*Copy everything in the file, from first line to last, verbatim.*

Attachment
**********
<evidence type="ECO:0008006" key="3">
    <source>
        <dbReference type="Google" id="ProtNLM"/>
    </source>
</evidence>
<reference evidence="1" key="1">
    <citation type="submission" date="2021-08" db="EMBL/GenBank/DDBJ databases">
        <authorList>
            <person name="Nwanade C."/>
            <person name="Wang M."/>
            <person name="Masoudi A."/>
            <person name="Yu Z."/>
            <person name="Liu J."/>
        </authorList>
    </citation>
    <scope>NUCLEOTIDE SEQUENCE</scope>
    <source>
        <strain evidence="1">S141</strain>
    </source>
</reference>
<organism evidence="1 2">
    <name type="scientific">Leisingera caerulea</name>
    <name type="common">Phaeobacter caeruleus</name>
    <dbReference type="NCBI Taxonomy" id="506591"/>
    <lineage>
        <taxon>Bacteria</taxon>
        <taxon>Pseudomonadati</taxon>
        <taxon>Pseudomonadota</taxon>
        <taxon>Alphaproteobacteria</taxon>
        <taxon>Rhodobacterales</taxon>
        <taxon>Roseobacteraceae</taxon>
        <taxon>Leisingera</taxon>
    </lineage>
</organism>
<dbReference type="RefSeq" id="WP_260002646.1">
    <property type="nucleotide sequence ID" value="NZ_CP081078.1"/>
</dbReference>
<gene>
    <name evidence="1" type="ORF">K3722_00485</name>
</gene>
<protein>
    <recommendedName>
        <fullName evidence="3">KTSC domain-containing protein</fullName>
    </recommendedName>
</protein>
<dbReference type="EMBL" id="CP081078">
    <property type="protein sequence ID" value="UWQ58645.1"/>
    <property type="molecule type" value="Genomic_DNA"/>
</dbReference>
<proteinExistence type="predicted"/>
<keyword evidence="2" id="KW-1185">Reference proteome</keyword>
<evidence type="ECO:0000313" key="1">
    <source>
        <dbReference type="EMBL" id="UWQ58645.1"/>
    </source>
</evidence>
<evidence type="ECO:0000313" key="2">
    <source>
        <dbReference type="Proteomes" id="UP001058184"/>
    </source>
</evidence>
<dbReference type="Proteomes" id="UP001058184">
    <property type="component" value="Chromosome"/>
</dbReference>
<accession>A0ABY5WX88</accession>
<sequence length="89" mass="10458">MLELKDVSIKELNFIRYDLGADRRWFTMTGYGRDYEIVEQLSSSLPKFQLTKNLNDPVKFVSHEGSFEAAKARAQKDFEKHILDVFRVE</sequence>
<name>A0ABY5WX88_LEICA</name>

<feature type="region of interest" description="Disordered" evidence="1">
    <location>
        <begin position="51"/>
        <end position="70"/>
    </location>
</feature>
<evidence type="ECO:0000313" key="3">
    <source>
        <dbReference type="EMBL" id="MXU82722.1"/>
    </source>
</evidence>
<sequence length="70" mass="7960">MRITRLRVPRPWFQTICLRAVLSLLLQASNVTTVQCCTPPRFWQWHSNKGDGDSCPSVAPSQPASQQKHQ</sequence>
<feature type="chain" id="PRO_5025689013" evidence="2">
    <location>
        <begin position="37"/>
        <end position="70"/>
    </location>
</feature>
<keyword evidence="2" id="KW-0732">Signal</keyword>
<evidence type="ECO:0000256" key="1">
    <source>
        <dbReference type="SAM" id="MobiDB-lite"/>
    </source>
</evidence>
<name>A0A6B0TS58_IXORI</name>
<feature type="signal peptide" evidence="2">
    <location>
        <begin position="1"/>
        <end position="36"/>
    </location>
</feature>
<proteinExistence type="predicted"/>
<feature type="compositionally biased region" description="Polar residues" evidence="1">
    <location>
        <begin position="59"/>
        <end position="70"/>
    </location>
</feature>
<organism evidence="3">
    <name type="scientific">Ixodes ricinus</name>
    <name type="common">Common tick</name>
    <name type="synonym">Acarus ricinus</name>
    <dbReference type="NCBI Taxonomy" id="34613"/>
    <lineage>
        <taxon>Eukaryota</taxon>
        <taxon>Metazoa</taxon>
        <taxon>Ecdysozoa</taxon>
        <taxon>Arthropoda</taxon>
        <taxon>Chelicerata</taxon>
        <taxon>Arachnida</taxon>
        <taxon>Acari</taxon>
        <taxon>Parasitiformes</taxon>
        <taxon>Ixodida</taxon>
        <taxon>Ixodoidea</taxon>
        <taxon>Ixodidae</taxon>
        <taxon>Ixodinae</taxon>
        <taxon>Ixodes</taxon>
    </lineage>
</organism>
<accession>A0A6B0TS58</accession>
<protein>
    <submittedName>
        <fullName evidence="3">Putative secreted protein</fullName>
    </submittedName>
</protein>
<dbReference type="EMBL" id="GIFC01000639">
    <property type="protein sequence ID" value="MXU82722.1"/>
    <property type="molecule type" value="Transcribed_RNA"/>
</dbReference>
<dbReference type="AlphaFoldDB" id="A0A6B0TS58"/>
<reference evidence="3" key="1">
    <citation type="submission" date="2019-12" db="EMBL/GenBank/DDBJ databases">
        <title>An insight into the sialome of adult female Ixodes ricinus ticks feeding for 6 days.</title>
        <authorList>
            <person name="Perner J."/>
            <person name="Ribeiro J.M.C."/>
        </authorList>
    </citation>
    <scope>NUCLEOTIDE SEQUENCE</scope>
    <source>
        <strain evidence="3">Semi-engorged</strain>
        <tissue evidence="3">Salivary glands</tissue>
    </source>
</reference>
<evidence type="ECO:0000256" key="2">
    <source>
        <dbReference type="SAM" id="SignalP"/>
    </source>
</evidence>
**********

<evidence type="ECO:0008006" key="3">
    <source>
        <dbReference type="Google" id="ProtNLM"/>
    </source>
</evidence>
<reference evidence="1" key="1">
    <citation type="submission" date="2021-08" db="EMBL/GenBank/DDBJ databases">
        <authorList>
            <person name="Nwanade C."/>
            <person name="Wang M."/>
            <person name="Masoudi A."/>
            <person name="Yu Z."/>
            <person name="Liu J."/>
        </authorList>
    </citation>
    <scope>NUCLEOTIDE SEQUENCE</scope>
    <source>
        <strain evidence="1">S141</strain>
    </source>
</reference>
<organism evidence="1 2">
    <name type="scientific">Leisingera caerulea</name>
    <name type="common">Phaeobacter caeruleus</name>
    <dbReference type="NCBI Taxonomy" id="506591"/>
    <lineage>
        <taxon>Bacteria</taxon>
        <taxon>Pseudomonadati</taxon>
        <taxon>Pseudomonadota</taxon>
        <taxon>Alphaproteobacteria</taxon>
        <taxon>Rhodobacterales</taxon>
        <taxon>Roseobacteraceae</taxon>
        <taxon>Leisingera</taxon>
    </lineage>
</organism>
<dbReference type="RefSeq" id="WP_260002646.1">
    <property type="nucleotide sequence ID" value="NZ_CP081078.1"/>
</dbReference>
<gene>
    <name evidence="1" type="ORF">K3722_00485</name>
</gene>
<protein>
    <recommendedName>
        <fullName evidence="3">KTSC domain-containing protein</fullName>
    </recommendedName>
</protein>
<dbReference type="EMBL" id="CP081078">
    <property type="protein sequence ID" value="UWQ58645.1"/>
    <property type="molecule type" value="Genomic_DNA"/>
</dbReference>
<proteinExistence type="predicted"/>
<keyword evidence="2" id="KW-1185">Reference proteome</keyword>
<evidence type="ECO:0000313" key="1">
    <source>
        <dbReference type="EMBL" id="UWQ58645.1"/>
    </source>
</evidence>
<evidence type="ECO:0000313" key="2">
    <source>
        <dbReference type="Proteomes" id="UP001058184"/>
    </source>
</evidence>
<dbReference type="Proteomes" id="UP001058184">
    <property type="component" value="Chromosome"/>
</dbReference>
<accession>A0ABY5WX88</accession>
<sequence length="89" mass="10458">MLELKDVSIKELNFIRYDLGADRRWFTMTGYGRDYEIVEQLSSSLPKFQLTKNLNDPVKFVSHEGSFEAAKARAQKDFEKHILDVFRVE</sequence>
<name>A0ABY5WX88_LEICA</name>

<feature type="region of interest" description="Disordered" evidence="1">
    <location>
        <begin position="51"/>
        <end position="70"/>
    </location>
</feature>
<evidence type="ECO:0000313" key="3">
    <source>
        <dbReference type="EMBL" id="MXU82722.1"/>
    </source>
</evidence>
<sequence length="70" mass="7960">MRITRLRVPRPWFQTICLRAVLSLLLQASNVTTVQCCTPPRFWQWHSNKGDGDSCPSVAPSQPASQQKHQ</sequence>
<feature type="chain" id="PRO_5025689013" evidence="2">
    <location>
        <begin position="37"/>
        <end position="70"/>
    </location>
</feature>
<keyword evidence="2" id="KW-0732">Signal</keyword>
<evidence type="ECO:0000256" key="1">
    <source>
        <dbReference type="SAM" id="MobiDB-lite"/>
    </source>
</evidence>
<name>A0A6B0TS58_IXORI</name>
<feature type="signal peptide" evidence="2">
    <location>
        <begin position="1"/>
        <end position="36"/>
    </location>
</feature>
<proteinExistence type="predicted"/>
<feature type="compositionally biased region" description="Polar residues" evidence="1">
    <location>
        <begin position="59"/>
        <end position="70"/>
    </location>
</feature>
<organism evidence="3">
    <name type="scientific">Ixodes ricinus</name>
    <name type="common">Common tick</name>
    <name type="synonym">Acarus ricinus</name>
    <dbReference type="NCBI Taxonomy" id="34613"/>
    <lineage>
        <taxon>Eukaryota</taxon>
        <taxon>Metazoa</taxon>
        <taxon>Ecdysozoa</taxon>
        <taxon>Arthropoda</taxon>
        <taxon>Chelicerata</taxon>
        <taxon>Arachnida</taxon>
        <taxon>Acari</taxon>
        <taxon>Parasitiformes</taxon>
        <taxon>Ixodida</taxon>
        <taxon>Ixodoidea</taxon>
        <taxon>Ixodidae</taxon>
        <taxon>Ixodinae</taxon>
        <taxon>Ixodes</taxon>
    </lineage>
</organism>
<accession>A0A6B0TS58</accession>
<protein>
    <submittedName>
        <fullName evidence="3">Putative secreted protein</fullName>
    </submittedName>
</protein>
<dbReference type="EMBL" id="GIFC01000639">
    <property type="protein sequence ID" value="MXU82722.1"/>
    <property type="molecule type" value="Transcribed_RNA"/>
</dbReference>
<dbReference type="AlphaFoldDB" id="A0A6B0TS58"/>
<reference evidence="3" key="1">
    <citation type="submission" date="2019-12" db="EMBL/GenBank/DDBJ databases">
        <title>An insight into the sialome of adult female Ixodes ricinus ticks feeding for 6 days.</title>
        <authorList>
            <person name="Perner J."/>
            <person name="Ribeiro J.M.C."/>
        </authorList>
    </citation>
    <scope>NUCLEOTIDE SEQUENCE</scope>
    <source>
        <strain evidence="3">Semi-engorged</strain>
        <tissue evidence="3">Salivary glands</tissue>
    </source>
</reference>
<evidence type="ECO:0000256" key="2">
    <source>
        <dbReference type="SAM" id="SignalP"/>
    </source>
</evidence>